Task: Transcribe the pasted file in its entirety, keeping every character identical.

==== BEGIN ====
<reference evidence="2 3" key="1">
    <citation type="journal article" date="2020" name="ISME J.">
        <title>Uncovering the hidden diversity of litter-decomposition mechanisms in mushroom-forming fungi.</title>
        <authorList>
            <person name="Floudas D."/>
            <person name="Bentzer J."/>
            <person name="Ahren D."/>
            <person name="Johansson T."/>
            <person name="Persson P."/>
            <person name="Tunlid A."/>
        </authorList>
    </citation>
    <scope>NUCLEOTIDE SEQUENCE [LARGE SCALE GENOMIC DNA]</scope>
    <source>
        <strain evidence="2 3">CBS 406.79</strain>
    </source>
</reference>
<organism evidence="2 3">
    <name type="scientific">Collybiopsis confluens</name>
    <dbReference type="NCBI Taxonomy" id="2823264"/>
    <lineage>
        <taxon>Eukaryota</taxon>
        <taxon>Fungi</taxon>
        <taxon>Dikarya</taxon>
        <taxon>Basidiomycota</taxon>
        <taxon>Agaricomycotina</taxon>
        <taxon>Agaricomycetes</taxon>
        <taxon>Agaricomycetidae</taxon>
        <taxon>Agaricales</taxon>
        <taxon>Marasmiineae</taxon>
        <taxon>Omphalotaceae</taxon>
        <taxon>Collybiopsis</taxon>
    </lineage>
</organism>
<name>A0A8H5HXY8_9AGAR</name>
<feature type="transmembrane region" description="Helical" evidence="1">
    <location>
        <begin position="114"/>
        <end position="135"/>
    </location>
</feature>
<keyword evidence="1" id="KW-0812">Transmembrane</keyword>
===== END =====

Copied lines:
<reference evidence="2 3" key="1">
    <citation type="journal article" date="2020" name="ISME J.">
        <title>Uncovering the hidden diversity of litter-decomposition mechanisms in mushroom-forming fungi.</title>
        <authorList>
            <person name="Floudas D."/>
            <person name="Bentzer J."/>
            <person name="Ahren D."/>
            <person name="Johansson T."/>
            <person name="Persson P."/>
            <person name="Tunlid A."/>
        </authorList>
    </citation>
    <scope>NUCLEOTIDE SEQUENCE [LARGE SCALE GENOMIC DNA]</scope>
    <source>
        <strain evidence="2 3">CBS 406.79</strain>
    </source>
</reference>
<organism evidence="2 3">
    <name type="scientific">Collybiopsis confluens</name>
    <dbReference type="NCBI Taxonomy" id="2823264"/>
    <lineage>
        <taxon>Eukaryota</taxon>
        <taxon>Fungi</taxon>
        <taxon>Dikarya</taxon>
        <taxon>Basidiomycota</taxon>
        <taxon>Agaricomycotina</taxon>
        <taxon>Agaricomycetes</taxon>
        <taxon>Agaricomycetidae</taxon>
        <taxon>Agaricales</taxon>
        <taxon>Marasmiineae</taxon>
        <taxon>Omphalotaceae</taxon>
        <taxon>Collybiopsis</taxon>
    </lineage>
</organism>
<name>A0A8H5HXY8_9AGAR</name>
<feature type="transmembrane region" description="Helical" evidence="1">
    <location>
        <begin position="114"/>
        <end position="135"/>
    </location>
</feature>
<keyword evidence="1" id="KW-0812">Transmembrane</keyword>